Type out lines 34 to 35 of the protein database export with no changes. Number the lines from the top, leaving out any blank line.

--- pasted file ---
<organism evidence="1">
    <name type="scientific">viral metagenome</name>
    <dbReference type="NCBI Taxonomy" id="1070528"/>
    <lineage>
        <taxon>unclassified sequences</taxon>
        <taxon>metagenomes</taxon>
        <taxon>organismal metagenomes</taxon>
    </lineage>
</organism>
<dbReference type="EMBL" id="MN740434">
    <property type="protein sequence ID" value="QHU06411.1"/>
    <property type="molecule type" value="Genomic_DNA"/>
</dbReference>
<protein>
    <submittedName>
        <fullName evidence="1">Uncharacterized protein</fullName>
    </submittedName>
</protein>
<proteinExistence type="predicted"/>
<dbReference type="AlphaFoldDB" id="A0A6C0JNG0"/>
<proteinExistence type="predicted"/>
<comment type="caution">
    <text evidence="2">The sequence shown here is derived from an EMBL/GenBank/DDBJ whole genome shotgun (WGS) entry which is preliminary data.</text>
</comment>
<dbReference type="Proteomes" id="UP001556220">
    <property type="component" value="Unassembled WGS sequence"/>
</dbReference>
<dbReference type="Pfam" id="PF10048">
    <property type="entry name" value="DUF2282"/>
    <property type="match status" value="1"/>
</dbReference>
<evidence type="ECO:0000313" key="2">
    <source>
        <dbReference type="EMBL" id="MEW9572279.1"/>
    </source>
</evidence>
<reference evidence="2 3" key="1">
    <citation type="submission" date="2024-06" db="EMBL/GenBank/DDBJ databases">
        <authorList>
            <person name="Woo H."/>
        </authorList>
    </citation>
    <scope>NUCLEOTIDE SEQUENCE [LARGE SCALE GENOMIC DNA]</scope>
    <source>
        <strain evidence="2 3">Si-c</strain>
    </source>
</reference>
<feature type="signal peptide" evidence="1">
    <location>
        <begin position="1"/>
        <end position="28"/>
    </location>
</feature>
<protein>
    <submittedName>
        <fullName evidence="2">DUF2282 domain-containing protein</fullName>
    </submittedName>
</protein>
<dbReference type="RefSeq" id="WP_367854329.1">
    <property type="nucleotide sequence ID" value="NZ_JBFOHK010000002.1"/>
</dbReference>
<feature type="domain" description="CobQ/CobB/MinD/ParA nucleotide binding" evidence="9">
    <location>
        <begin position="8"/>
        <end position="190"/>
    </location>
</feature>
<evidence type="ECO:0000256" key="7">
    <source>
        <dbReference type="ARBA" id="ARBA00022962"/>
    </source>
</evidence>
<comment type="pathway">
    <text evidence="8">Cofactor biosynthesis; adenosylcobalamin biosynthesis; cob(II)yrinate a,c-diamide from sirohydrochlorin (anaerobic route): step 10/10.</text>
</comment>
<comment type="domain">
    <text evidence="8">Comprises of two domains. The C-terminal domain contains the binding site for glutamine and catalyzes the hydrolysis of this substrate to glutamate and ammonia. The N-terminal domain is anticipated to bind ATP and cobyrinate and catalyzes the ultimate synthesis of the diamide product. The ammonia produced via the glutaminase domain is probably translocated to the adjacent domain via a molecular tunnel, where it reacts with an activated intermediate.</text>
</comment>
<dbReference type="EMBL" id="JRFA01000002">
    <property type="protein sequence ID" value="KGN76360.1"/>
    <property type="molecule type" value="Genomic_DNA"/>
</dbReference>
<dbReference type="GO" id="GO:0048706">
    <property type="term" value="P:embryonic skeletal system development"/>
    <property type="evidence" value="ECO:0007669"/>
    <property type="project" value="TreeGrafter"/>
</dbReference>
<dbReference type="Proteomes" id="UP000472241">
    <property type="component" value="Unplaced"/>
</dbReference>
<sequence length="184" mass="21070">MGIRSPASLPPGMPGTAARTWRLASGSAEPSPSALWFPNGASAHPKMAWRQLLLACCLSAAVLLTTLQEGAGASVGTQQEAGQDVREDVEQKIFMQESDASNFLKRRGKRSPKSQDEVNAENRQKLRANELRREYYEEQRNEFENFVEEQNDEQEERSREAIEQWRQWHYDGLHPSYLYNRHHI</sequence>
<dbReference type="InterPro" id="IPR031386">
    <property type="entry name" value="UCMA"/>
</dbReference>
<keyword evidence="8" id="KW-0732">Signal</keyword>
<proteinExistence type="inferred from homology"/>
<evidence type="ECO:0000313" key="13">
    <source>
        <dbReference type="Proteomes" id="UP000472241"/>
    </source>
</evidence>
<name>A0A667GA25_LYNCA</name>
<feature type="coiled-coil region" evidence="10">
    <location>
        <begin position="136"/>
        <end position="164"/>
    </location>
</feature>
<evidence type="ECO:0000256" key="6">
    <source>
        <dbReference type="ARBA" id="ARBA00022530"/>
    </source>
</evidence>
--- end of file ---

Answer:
        <dbReference type="EMBL" id="MEW9572279.1"/>
    </source>